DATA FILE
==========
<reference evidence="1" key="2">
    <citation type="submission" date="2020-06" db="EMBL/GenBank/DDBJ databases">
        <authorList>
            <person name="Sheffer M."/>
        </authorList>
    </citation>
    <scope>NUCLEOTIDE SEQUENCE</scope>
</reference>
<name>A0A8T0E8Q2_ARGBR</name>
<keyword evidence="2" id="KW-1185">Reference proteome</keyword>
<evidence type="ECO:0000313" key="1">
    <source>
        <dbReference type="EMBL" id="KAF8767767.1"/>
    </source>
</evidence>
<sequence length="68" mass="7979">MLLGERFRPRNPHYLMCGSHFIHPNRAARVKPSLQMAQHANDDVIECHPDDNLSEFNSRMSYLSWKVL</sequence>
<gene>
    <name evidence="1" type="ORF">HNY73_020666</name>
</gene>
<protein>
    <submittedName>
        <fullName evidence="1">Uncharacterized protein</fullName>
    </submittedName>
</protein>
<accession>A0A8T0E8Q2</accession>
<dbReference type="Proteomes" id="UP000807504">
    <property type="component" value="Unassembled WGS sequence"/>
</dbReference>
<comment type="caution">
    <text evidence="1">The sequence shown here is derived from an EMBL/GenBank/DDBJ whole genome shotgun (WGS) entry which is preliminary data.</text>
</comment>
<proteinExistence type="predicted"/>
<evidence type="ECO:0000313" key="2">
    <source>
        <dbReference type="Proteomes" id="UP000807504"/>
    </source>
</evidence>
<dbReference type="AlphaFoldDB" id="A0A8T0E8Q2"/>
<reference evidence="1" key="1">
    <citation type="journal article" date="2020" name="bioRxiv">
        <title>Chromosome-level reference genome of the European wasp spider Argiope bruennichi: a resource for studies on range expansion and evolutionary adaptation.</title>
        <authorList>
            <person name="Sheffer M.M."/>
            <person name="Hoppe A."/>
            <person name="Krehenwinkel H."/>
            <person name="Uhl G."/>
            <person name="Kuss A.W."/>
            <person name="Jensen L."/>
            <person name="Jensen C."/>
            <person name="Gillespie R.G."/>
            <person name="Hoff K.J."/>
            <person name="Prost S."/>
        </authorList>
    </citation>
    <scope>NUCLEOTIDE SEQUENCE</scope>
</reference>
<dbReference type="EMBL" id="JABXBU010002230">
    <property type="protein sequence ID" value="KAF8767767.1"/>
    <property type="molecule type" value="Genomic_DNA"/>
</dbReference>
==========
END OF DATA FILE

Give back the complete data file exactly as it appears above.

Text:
<reference evidence="1" key="2">
    <citation type="submission" date="2020-06" db="EMBL/GenBank/DDBJ databases">
        <authorList>
            <person name="Sheffer M."/>
        </authorList>
    </citation>
    <scope>NUCLEOTIDE SEQUENCE</scope>
</reference>
<name>A0A8T0E8Q2_ARGBR</name>
<keyword evidence="2" id="KW-1185">Reference proteome</keyword>
<evidence type="ECO:0000313" key="1">
    <source>
        <dbReference type="EMBL" id="KAF8767767.1"/>
    </source>
</evidence>
<sequence length="68" mass="7979">MLLGERFRPRNPHYLMCGSHFIHPNRAARVKPSLQMAQHANDDVIECHPDDNLSEFNSRMSYLSWKVL</sequence>
<gene>
    <name evidence="1" type="ORF">HNY73_020666</name>
</gene>
<protein>
    <submittedName>
        <fullName evidence="1">Uncharacterized protein</fullName>
    </submittedName>
</protein>
<accession>A0A8T0E8Q2</accession>
<dbReference type="Proteomes" id="UP000807504">
    <property type="component" value="Unassembled WGS sequence"/>
</dbReference>
<comment type="caution">
    <text evidence="1">The sequence shown here is derived from an EMBL/GenBank/DDBJ whole genome shotgun (WGS) entry which is preliminary data.</text>
</comment>
<proteinExistence type="predicted"/>
<evidence type="ECO:0000313" key="2">
    <source>
        <dbReference type="Proteomes" id="UP000807504"/>
    </source>
</evidence>
<dbReference type="AlphaFoldDB" id="A0A8T0E8Q2"/>
<reference evidence="1" key="1">
    <citation type="journal article" date="2020" name="bioRxiv">
        <title>Chromosome-level reference genome of the European wasp spider Argiope bruennichi: a resource for studies on range expansion and evolutionary adaptation.</title>
        <authorList>
            <person name="Sheffer M.M."/>
            <person name="Hoppe A."/>
            <person name="Krehenwinkel H."/>
            <person name="Uhl G."/>
            <person name="Kuss A.W."/>
            <person name="Jensen L."/>
            <person name="Jensen C."/>
            <person name="Gillespie R.G."/>
            <person name="Hoff K.J."/>
            <person name="Prost S."/>
        </authorList>
    </citation>
    <scope>NUCLEOTIDE SEQUENCE</scope>
</reference>
<dbReference type="EMBL" id="JABXBU010002230">
    <property type="protein sequence ID" value="KAF8767767.1"/>
    <property type="molecule type" value="Genomic_DNA"/>
</dbReference>